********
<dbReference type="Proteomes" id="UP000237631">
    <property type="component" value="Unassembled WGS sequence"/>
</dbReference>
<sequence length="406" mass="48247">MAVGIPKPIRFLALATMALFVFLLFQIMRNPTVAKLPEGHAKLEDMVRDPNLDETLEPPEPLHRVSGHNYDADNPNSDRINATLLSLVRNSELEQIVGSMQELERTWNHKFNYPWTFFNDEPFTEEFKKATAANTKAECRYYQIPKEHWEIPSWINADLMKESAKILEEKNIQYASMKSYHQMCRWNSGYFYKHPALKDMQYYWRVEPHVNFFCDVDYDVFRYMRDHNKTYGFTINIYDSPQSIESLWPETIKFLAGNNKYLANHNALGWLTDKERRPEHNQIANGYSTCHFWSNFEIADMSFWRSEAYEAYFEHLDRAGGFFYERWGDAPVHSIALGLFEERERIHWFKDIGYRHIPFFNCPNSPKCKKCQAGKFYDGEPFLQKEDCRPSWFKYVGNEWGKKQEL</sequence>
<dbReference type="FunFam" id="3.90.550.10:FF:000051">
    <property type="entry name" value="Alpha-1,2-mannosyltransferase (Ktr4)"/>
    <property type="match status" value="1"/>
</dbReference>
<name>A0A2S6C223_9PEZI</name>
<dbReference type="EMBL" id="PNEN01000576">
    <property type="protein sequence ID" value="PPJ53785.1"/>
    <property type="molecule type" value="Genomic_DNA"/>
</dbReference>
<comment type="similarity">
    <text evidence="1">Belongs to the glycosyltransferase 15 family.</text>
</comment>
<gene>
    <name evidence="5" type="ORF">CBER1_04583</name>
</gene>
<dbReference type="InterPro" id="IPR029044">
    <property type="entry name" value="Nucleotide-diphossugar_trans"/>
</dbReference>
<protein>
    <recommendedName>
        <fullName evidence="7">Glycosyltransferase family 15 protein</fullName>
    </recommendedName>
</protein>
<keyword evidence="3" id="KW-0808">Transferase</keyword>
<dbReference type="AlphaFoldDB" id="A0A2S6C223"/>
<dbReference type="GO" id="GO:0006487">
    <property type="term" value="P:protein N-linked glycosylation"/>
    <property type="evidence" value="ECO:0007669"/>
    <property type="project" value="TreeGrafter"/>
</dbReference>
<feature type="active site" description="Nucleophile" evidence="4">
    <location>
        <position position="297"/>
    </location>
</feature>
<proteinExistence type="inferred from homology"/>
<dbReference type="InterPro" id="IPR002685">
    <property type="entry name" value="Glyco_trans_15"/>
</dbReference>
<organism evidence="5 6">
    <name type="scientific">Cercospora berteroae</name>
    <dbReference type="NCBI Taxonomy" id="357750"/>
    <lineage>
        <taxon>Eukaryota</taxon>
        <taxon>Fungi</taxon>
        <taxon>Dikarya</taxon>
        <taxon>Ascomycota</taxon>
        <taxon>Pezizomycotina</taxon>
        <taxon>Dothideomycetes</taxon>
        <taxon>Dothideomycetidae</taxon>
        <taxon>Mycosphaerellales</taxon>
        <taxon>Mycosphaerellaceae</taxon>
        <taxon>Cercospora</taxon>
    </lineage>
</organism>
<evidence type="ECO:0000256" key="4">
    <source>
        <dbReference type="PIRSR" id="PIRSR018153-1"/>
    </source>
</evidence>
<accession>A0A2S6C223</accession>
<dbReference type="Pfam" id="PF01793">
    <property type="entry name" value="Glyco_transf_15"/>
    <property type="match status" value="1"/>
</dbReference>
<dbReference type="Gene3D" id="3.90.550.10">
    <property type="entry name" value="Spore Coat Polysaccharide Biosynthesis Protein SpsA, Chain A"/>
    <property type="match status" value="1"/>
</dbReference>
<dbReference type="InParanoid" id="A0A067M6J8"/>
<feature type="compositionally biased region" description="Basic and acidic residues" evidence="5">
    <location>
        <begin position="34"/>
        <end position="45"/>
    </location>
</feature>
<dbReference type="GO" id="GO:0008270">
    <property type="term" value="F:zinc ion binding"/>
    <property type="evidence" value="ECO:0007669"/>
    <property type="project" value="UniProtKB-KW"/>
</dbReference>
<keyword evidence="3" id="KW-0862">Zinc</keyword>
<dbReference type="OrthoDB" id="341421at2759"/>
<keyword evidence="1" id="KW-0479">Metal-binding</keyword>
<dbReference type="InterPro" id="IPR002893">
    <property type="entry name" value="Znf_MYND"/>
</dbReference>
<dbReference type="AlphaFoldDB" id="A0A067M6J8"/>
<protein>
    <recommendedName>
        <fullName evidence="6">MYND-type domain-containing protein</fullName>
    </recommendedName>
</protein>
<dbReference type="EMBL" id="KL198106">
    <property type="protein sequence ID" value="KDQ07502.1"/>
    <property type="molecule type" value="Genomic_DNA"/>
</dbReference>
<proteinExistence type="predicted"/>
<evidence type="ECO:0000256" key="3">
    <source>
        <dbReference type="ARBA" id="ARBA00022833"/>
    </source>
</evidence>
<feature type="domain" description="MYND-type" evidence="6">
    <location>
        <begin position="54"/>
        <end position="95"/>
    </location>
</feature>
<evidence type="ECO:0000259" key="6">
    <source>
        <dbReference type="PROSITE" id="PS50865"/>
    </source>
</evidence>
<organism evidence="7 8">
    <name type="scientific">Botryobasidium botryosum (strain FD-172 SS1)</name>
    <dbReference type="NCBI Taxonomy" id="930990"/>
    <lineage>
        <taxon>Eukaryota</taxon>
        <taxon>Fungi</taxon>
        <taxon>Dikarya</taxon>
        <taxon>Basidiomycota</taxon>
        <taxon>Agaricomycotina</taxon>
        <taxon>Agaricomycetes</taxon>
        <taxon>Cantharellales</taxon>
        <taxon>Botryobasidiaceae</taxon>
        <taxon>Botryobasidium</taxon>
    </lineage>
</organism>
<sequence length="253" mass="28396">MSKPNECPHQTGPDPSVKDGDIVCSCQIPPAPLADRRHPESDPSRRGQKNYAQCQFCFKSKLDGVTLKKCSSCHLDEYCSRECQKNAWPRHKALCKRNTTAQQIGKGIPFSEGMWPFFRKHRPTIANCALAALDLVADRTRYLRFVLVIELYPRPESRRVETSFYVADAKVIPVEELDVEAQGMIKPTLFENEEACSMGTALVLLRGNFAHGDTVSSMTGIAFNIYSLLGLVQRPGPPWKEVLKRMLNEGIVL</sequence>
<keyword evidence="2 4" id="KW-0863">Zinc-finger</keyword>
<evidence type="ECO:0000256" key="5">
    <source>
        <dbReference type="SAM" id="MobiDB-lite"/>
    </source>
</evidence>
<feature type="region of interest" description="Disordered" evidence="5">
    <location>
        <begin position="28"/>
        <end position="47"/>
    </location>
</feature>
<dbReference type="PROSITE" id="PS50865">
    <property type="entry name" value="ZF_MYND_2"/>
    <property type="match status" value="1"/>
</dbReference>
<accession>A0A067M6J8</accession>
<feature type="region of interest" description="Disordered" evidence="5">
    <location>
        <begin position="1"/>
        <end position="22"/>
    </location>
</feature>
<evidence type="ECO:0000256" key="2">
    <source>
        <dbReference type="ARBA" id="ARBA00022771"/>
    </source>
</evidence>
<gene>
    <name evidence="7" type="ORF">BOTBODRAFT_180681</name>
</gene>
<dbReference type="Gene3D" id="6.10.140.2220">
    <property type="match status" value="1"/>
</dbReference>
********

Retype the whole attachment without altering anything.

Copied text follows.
<dbReference type="Proteomes" id="UP000237631">
    <property type="component" value="Unassembled WGS sequence"/>
</dbReference>
<sequence length="406" mass="48247">MAVGIPKPIRFLALATMALFVFLLFQIMRNPTVAKLPEGHAKLEDMVRDPNLDETLEPPEPLHRVSGHNYDADNPNSDRINATLLSLVRNSELEQIVGSMQELERTWNHKFNYPWTFFNDEPFTEEFKKATAANTKAECRYYQIPKEHWEIPSWINADLMKESAKILEEKNIQYASMKSYHQMCRWNSGYFYKHPALKDMQYYWRVEPHVNFFCDVDYDVFRYMRDHNKTYGFTINIYDSPQSIESLWPETIKFLAGNNKYLANHNALGWLTDKERRPEHNQIANGYSTCHFWSNFEIADMSFWRSEAYEAYFEHLDRAGGFFYERWGDAPVHSIALGLFEERERIHWFKDIGYRHIPFFNCPNSPKCKKCQAGKFYDGEPFLQKEDCRPSWFKYVGNEWGKKQEL</sequence>
<dbReference type="FunFam" id="3.90.550.10:FF:000051">
    <property type="entry name" value="Alpha-1,2-mannosyltransferase (Ktr4)"/>
    <property type="match status" value="1"/>
</dbReference>
<name>A0A2S6C223_9PEZI</name>
<dbReference type="EMBL" id="PNEN01000576">
    <property type="protein sequence ID" value="PPJ53785.1"/>
    <property type="molecule type" value="Genomic_DNA"/>
</dbReference>
<comment type="similarity">
    <text evidence="1">Belongs to the glycosyltransferase 15 family.</text>
</comment>
<gene>
    <name evidence="5" type="ORF">CBER1_04583</name>
</gene>
<dbReference type="InterPro" id="IPR029044">
    <property type="entry name" value="Nucleotide-diphossugar_trans"/>
</dbReference>
<protein>
    <recommendedName>
        <fullName evidence="7">Glycosyltransferase family 15 protein</fullName>
    </recommendedName>
</protein>
<keyword evidence="3" id="KW-0808">Transferase</keyword>
<dbReference type="AlphaFoldDB" id="A0A2S6C223"/>
<dbReference type="GO" id="GO:0006487">
    <property type="term" value="P:protein N-linked glycosylation"/>
    <property type="evidence" value="ECO:0007669"/>
    <property type="project" value="TreeGrafter"/>
</dbReference>
<feature type="active site" description="Nucleophile" evidence="4">
    <location>
        <position position="297"/>
    </location>
</feature>
<proteinExistence type="inferred from homology"/>
<dbReference type="InterPro" id="IPR002685">
    <property type="entry name" value="Glyco_trans_15"/>
</dbReference>
<organism evidence="5 6">
    <name type="scientific">Cercospora berteroae</name>
    <dbReference type="NCBI Taxonomy" id="357750"/>
    <lineage>
        <taxon>Eukaryota</taxon>
        <taxon>Fungi</taxon>
        <taxon>Dikarya</taxon>
        <taxon>Ascomycota</taxon>
        <taxon>Pezizomycotina</taxon>
        <taxon>Dothideomycetes</taxon>
        <taxon>Dothideomycetidae</taxon>
        <taxon>Mycosphaerellales</taxon>
        <taxon>Mycosphaerellaceae</taxon>
        <taxon>Cercospora</taxon>
    </lineage>
</organism>
<evidence type="ECO:0000256" key="4">
    <source>
        <dbReference type="PIRSR" id="PIRSR018153-1"/>
    </source>
</evidence>
<accession>A0A2S6C223</accession>
<dbReference type="Pfam" id="PF01793">
    <property type="entry name" value="Glyco_transf_15"/>
    <property type="match status" value="1"/>
</dbReference>
<dbReference type="Gene3D" id="3.90.550.10">
    <property type="entry name" value="Spore Coat Polysaccharide Biosynthesis Protein SpsA, Chain A"/>
    <property type="match status" value="1"/>
</dbReference>
<dbReference type="InParanoid" id="A0A067M6J8"/>
<feature type="compositionally biased region" description="Basic and acidic residues" evidence="5">
    <location>
        <begin position="34"/>
        <end position="45"/>
    </location>
</feature>
<dbReference type="GO" id="GO:0008270">
    <property type="term" value="F:zinc ion binding"/>
    <property type="evidence" value="ECO:0007669"/>
    <property type="project" value="UniProtKB-KW"/>
</dbReference>
<keyword evidence="3" id="KW-0862">Zinc</keyword>
<dbReference type="OrthoDB" id="341421at2759"/>
<keyword evidence="1" id="KW-0479">Metal-binding</keyword>
<dbReference type="InterPro" id="IPR002893">
    <property type="entry name" value="Znf_MYND"/>
</dbReference>
<dbReference type="AlphaFoldDB" id="A0A067M6J8"/>
<protein>
    <recommendedName>
        <fullName evidence="6">MYND-type domain-containing protein</fullName>
    </recommendedName>
</protein>
<dbReference type="EMBL" id="KL198106">
    <property type="protein sequence ID" value="KDQ07502.1"/>
    <property type="molecule type" value="Genomic_DNA"/>
</dbReference>
<proteinExistence type="predicted"/>
<evidence type="ECO:0000256" key="3">
    <source>
        <dbReference type="ARBA" id="ARBA00022833"/>
    </source>
</evidence>
<feature type="domain" description="MYND-type" evidence="6">
    <location>
        <begin position="54"/>
        <end position="95"/>
    </location>
</feature>
<evidence type="ECO:0000259" key="6">
    <source>
        <dbReference type="PROSITE" id="PS50865"/>
    </source>
</evidence>
<organism evidence="7 8">
    <name type="scientific">Botryobasidium botryosum (strain FD-172 SS1)</name>
    <dbReference type="NCBI Taxonomy" id="930990"/>
    <lineage>
        <taxon>Eukaryota</taxon>
        <taxon>Fungi</taxon>
        <taxon>Dikarya</taxon>
        <taxon>Basidiomycota</taxon>
        <taxon>Agaricomycotina</taxon>
        <taxon>Agaricomycetes</taxon>
        <taxon>Cantharellales</taxon>
        <taxon>Botryobasidiaceae</taxon>
        <taxon>Botryobasidium</taxon>
    </lineage>
</organism>
<sequence length="253" mass="28396">MSKPNECPHQTGPDPSVKDGDIVCSCQIPPAPLADRRHPESDPSRRGQKNYAQCQFCFKSKLDGVTLKKCSSCHLDEYCSRECQKNAWPRHKALCKRNTTAQQIGKGIPFSEGMWPFFRKHRPTIANCALAALDLVADRTRYLRFVLVIELYPRPESRRVETSFYVADAKVIPVEELDVEAQGMIKPTLFENEEACSMGTALVLLRGNFAHGDTVSSMTGIAFNIYSLLGLVQRPGPPWKEVLKRMLNEGIVL</sequence>
<keyword evidence="2 4" id="KW-0863">Zinc-finger</keyword>
<evidence type="ECO:0000256" key="5">
    <source>
        <dbReference type="SAM" id="MobiDB-lite"/>
    </source>
</evidence>
<feature type="region of interest" description="Disordered" evidence="5">
    <location>
        <begin position="28"/>
        <end position="47"/>
    </location>
</feature>
<dbReference type="PROSITE" id="PS50865">
    <property type="entry name" value="ZF_MYND_2"/>
    <property type="match status" value="1"/>
</dbReference>
<accession>A0A067M6J8</accession>
<feature type="region of interest" description="Disordered" evidence="5">
    <location>
        <begin position="1"/>
        <end position="22"/>
    </location>
</feature>
<evidence type="ECO:0000256" key="2">
    <source>
        <dbReference type="ARBA" id="ARBA00022771"/>
    </source>
</evidence>
<gene>
    <name evidence="7" type="ORF">BOTBODRAFT_180681</name>
</gene>
<dbReference type="Gene3D" id="6.10.140.2220">
    <property type="match status" value="1"/>
</dbReference>